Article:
While I can’t tell you exactly what to take, I can advise you to look at what you are shooting and the likelihood you will need a particular piece of equipment to get a meaningful shot while balancing that with the trip constraints. 

Those of you not using pro lenses will have a much easier time as your lenses aren’t nearly as bulky or heavy.

There are 2 main factors when looking at what you will be carrying your camera outfit in: How will you be moving around on your trip (trekking, vehicles, boats, etc.) and getting through airports.  I have found that a camera backpack seems to work best.  I pack my tripod and ballhead in my checked bag but the rest of the camera gear I carry on. 

While I can’t tell you what brand or pack to use, I can say the Clik Elite has some nice packs but they are heavy and if you have a small waist the hip belt is too big with their one-size-fits-all sizing.  I also like LowePro as they have many options.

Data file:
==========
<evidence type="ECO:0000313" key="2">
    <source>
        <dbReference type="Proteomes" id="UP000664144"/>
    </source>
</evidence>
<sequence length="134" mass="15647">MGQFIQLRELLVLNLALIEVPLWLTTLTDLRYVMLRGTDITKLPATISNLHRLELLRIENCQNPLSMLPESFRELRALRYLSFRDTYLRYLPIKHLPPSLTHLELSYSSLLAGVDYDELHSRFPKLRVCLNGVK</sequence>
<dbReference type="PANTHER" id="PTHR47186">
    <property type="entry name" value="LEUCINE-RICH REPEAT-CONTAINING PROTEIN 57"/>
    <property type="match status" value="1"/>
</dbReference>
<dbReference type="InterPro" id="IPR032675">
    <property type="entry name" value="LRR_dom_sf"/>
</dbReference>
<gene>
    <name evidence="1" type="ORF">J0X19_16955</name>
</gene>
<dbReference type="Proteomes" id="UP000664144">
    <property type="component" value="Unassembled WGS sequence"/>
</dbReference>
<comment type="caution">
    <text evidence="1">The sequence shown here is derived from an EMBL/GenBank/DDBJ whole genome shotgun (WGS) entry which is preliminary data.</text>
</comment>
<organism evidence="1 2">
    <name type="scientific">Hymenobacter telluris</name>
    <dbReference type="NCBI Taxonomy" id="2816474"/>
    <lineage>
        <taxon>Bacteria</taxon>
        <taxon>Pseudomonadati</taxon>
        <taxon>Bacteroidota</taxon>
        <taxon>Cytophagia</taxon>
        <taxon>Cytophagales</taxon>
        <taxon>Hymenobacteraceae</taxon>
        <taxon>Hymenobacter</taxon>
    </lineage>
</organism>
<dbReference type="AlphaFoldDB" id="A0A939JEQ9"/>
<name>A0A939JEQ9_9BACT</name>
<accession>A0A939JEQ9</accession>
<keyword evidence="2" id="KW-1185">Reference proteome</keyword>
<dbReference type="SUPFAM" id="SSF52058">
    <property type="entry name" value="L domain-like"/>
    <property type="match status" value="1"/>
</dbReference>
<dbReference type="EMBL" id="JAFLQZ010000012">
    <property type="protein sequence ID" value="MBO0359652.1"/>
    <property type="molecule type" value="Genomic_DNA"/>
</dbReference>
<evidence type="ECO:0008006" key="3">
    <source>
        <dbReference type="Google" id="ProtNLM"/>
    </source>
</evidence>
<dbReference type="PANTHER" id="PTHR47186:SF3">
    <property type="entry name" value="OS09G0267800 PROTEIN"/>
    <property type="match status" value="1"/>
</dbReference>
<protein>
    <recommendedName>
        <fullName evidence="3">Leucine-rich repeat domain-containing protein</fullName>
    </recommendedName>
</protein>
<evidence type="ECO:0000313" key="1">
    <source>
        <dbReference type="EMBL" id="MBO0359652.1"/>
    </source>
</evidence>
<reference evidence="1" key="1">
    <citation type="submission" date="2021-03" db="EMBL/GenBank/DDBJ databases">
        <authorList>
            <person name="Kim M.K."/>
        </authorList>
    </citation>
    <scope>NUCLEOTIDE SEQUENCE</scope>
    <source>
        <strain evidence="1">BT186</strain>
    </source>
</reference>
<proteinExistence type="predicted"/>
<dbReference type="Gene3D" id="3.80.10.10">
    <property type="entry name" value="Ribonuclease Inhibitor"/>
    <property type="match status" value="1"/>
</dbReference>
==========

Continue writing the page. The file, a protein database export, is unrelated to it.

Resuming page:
The main piece of advice I can give you here is to keep it as small and compact as possible while still being able to safely pack and protect your expensive equipment.  My pack was weighed and had to check it in Argentina because it was a bigger pack and caught their attention.  I have never had a smaller unobtrusive pack weighed.  While it is rare, I have had to open the pack at times and show the gear at security so the pack contents should be accessible.  In countries other than the US I have almost universally had to take my tablet out and put it through security separately so have that easily accessible also.
You may also join me on Facebook and Youtube by searching DBoswell Photography.